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Not for nothing, that’s why the USCCA gives out cards of what to say after a self defense shooting.

1. – he attacked me, 2. I’ll sign a complaint, 3. there’s the evidence, 4. I need to talk to my lawyer, I do not consent to any search.

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 Post subject:
PostPosted: Wed Jan 12, 2011 6:16 am 
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Chris, I have learned a lot from you and Tim. My background is not in the Martial Arts (although I’ve had some) My guess is that the hardest people for you to convince are the Martial Artists. That’s because you “can’t teach someone something that they think they already know!”

Most martial artists spend 60 % of their time learning to “block.” How do you convince them that blocking doesn’t work, and it only insures that they will remain the victim.

How do you convince someone that you shouldn’t even look at yourself as the “good guy?” How do you convince someone that pre-emptive striking is the right thing to do ?


My old karate instructor, who is now a 10 Degree Black Belt
once told the class ” the ideal way to win a fight is with only blocks. Each block will do some damage, and eventually the “bad guy” will wear himself out.”

I can’t make up something that stupid, but that’s what he said !

I think that you or Tim could give someone a 1 hour private lesson and make them way more deadly then this “Grand Master” who has been involved in the martial arts for over 50 years.

But there is one thing that he can do that you can’t. IF he can get the “bad guy” to stand perfectly still for about 10 seconds, and he gets to take 3 tries, he can hit the “bad guy” with a “death touch” that will make the bad guy magically drop over dead 5 days later,for no apparent reason. All his students aspire to be as good as him

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PostPosted: Wed Jan 12, 2011 1:51 pm 
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This may sound a little simplistic Van Canna but I'm not sure that what it's called determines the outcome of the battle. Most if not all of the martial training I have observed, been involved in, or read about has always taught that one uses their skills in "defense" of life and limb. BUT, and this is a big but, I have also heard very senior old time martial artists discuss the issue of "first strike" as well. I.e., if you find that you are about to or are being attacked then you striking first may very well constitute "self defense".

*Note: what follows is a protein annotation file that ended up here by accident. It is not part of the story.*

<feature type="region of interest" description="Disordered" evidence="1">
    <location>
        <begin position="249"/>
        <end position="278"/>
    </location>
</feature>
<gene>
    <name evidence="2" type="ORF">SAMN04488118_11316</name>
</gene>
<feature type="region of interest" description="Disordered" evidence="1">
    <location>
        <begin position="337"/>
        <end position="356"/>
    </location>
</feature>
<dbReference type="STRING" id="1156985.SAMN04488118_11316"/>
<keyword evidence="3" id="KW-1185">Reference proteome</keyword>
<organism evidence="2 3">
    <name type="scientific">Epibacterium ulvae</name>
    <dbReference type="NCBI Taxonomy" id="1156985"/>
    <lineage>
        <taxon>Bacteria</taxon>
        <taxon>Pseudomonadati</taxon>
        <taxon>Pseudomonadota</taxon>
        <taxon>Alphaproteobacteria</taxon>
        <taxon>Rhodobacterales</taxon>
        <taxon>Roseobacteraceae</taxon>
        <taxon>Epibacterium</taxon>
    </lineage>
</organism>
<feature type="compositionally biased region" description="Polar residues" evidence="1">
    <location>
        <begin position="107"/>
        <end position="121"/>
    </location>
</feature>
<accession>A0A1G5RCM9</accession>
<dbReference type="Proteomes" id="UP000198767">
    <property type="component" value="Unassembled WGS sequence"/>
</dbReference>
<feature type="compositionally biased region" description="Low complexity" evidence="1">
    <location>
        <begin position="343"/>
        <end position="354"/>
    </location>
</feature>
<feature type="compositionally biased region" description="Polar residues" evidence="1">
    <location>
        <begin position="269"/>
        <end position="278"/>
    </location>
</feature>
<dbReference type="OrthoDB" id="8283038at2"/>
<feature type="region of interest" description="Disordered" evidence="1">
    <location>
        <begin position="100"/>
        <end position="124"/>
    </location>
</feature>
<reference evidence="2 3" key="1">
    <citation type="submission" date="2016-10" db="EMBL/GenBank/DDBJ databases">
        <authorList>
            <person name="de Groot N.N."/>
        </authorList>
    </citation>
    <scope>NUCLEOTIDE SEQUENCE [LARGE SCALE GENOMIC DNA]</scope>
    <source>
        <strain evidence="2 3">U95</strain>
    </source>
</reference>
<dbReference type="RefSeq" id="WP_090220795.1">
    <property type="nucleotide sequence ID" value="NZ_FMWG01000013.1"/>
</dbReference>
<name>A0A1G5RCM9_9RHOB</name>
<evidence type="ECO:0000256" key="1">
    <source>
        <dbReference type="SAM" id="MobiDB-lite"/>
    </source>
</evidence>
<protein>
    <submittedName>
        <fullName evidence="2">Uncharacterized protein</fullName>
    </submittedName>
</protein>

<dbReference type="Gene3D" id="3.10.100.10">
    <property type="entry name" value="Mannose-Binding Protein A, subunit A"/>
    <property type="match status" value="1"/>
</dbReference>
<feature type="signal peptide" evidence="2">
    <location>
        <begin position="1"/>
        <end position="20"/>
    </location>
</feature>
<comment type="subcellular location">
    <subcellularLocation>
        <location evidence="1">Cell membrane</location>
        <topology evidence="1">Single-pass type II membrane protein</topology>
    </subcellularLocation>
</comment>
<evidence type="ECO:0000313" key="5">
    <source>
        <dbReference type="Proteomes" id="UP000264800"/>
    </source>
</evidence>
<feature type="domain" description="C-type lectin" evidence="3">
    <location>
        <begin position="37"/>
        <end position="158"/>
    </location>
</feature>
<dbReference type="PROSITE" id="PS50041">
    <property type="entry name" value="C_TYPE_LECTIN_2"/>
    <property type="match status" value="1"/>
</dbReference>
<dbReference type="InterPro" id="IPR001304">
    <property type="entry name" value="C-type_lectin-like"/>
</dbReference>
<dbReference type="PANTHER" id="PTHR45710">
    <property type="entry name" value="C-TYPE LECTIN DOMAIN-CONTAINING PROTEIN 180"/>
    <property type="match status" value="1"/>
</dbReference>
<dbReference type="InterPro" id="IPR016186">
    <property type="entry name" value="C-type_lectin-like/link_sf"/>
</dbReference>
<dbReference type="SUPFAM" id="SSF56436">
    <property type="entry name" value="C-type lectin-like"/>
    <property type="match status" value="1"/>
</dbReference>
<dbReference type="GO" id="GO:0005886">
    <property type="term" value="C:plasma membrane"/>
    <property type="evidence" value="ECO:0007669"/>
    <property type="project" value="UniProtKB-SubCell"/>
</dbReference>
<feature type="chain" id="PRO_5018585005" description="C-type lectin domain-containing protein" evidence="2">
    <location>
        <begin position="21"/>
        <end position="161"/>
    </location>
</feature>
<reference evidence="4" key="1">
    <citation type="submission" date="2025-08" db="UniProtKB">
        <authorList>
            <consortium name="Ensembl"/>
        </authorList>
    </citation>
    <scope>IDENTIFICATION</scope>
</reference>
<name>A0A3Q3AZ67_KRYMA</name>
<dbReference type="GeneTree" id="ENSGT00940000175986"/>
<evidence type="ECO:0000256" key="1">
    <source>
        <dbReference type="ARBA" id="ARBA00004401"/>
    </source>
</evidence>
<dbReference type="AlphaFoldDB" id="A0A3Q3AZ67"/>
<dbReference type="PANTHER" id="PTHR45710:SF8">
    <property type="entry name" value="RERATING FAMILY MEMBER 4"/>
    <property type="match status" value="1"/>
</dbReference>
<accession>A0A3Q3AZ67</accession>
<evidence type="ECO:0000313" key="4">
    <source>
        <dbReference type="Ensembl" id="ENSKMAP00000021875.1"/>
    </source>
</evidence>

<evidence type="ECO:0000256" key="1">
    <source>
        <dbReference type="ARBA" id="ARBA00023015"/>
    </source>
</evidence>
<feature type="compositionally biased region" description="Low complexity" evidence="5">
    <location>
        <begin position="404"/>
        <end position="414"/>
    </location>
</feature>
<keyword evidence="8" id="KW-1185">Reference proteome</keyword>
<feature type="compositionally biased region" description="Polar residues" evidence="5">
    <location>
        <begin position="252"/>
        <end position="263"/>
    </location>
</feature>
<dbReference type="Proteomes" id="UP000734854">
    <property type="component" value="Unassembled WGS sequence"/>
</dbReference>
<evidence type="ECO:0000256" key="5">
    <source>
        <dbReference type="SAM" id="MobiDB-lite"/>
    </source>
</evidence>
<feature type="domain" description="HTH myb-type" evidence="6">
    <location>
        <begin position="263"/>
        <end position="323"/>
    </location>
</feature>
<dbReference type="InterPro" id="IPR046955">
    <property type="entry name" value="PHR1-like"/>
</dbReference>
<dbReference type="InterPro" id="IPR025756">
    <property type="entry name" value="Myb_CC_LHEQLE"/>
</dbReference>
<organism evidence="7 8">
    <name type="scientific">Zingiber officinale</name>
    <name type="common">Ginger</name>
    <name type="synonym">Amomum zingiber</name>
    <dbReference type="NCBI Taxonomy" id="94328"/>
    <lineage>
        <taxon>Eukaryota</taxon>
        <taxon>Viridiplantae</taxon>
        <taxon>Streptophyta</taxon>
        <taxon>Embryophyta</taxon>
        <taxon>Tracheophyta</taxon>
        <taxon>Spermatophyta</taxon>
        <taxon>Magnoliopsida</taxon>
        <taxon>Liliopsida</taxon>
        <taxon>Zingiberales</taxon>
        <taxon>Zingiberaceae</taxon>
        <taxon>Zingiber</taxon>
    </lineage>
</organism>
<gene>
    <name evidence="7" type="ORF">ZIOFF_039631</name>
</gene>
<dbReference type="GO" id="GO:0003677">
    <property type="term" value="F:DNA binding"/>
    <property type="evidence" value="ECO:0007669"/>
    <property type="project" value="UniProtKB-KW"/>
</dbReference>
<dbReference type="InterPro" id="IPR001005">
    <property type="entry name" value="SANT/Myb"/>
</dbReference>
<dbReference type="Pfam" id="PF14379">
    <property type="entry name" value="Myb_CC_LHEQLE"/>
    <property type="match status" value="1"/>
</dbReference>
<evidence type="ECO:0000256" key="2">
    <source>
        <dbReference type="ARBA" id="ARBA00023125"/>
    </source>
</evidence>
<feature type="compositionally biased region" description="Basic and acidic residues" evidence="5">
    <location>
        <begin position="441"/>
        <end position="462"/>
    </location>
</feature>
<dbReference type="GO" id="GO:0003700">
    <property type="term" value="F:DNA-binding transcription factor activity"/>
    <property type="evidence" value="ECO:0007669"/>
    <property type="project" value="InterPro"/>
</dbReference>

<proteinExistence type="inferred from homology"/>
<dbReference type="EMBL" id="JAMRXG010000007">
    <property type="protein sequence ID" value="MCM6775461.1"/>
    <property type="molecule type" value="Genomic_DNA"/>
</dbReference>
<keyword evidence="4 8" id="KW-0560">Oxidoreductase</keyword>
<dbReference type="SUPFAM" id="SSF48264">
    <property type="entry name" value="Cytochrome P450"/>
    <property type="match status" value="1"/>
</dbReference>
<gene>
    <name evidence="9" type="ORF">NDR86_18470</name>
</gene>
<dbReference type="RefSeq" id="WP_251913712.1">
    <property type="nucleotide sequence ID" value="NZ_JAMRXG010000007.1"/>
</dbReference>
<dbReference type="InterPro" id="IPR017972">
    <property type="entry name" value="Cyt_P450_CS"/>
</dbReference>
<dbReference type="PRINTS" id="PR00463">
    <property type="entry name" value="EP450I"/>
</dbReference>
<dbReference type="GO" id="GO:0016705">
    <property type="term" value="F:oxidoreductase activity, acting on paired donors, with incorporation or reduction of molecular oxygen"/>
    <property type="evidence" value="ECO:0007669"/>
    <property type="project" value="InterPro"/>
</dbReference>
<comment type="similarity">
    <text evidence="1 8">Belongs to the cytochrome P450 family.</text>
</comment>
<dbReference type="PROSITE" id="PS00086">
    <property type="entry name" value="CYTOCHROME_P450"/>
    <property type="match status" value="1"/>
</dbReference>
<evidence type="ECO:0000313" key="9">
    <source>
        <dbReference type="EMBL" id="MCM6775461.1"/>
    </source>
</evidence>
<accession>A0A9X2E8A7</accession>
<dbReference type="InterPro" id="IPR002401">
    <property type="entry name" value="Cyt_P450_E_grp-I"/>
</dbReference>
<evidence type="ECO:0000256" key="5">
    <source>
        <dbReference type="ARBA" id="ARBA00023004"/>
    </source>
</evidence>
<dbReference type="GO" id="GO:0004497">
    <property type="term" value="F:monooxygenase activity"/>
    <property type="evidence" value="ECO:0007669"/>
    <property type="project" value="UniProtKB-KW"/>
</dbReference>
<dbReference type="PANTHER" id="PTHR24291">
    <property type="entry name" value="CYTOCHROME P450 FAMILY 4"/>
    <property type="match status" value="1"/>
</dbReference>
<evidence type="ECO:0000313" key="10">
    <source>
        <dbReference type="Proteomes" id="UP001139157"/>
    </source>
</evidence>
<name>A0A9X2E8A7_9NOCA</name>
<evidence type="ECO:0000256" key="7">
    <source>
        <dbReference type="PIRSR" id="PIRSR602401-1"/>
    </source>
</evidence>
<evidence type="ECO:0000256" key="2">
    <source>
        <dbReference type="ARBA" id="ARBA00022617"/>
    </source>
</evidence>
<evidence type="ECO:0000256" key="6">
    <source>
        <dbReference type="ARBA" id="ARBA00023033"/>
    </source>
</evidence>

And I disagree that using that term makes me force myself into a subservient or inferior position. If we go back to the Norman Borden incident, when Norman perceived that he was going to be run over by a vehicle it was he who drew his 9 mm and drew "first blood". It was he who struck first. He didn't have to wait until the vehicle made contact with him to use that defense.

For lack of a better term, I believe that "self defense" has stood the test of time in martial arts and violent confrontations because it's time tested terminology. I would dare not teach students a different term simply to overcome what the instructor perceives as their feeling inferior (because of a descriptive term).

I think one could just as easily teach their students that "self defense" sometimes involves striking the first blow.

I hope I didn't miss interpret this post.

steve


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 Post subject: Thanks.
PostPosted: Thu Jan 13, 2011 2:07 am 
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Great thread Van! It really makes you think about having the correct mindset, in a life threatening altercation. One of my Instructors often talked about the intention behind a technique and it's importance. I often think of this in regards to self defense, and what a difference it makes.

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 Post subject:
PostPosted: Thu Jan 13, 2011 2:38 am 
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Hi Vam:

IMO sematic are important when it comes to combatives:

Rather than "self Defence" we teach "Self Protection"

Rather than "attacker" and "defender" we use "attacker" and "fighter"

Rather than using the word "block", we use the word "strike" or "penetrate and dominate"

There is no "right" or "wrong" way when it comes to self protection, Only "desirable" and "less than desirable".

We never use the word "try" , because "try" to the subconscious brain mean failure. So rather than saying to a student who is having a challenge with a techinque, "just ry it again" we say "just DO it again" This is why Nike has such a powerful slogan from an NLP standpoint "Just DO it"


From a teaching perspective, words paint pictures and images which inturn can enhance training comprehension and application.

Darren


PS: don't know if you heard, but I will be in Halifax in Feb with my son at the Canada Winter Games (He shoots Olympic 10m air rifle) and while there, I will be putting on my Pat, Wrap, and Attack Edged Weapon program for Jim M and his students. I'm really looking forward to this seminar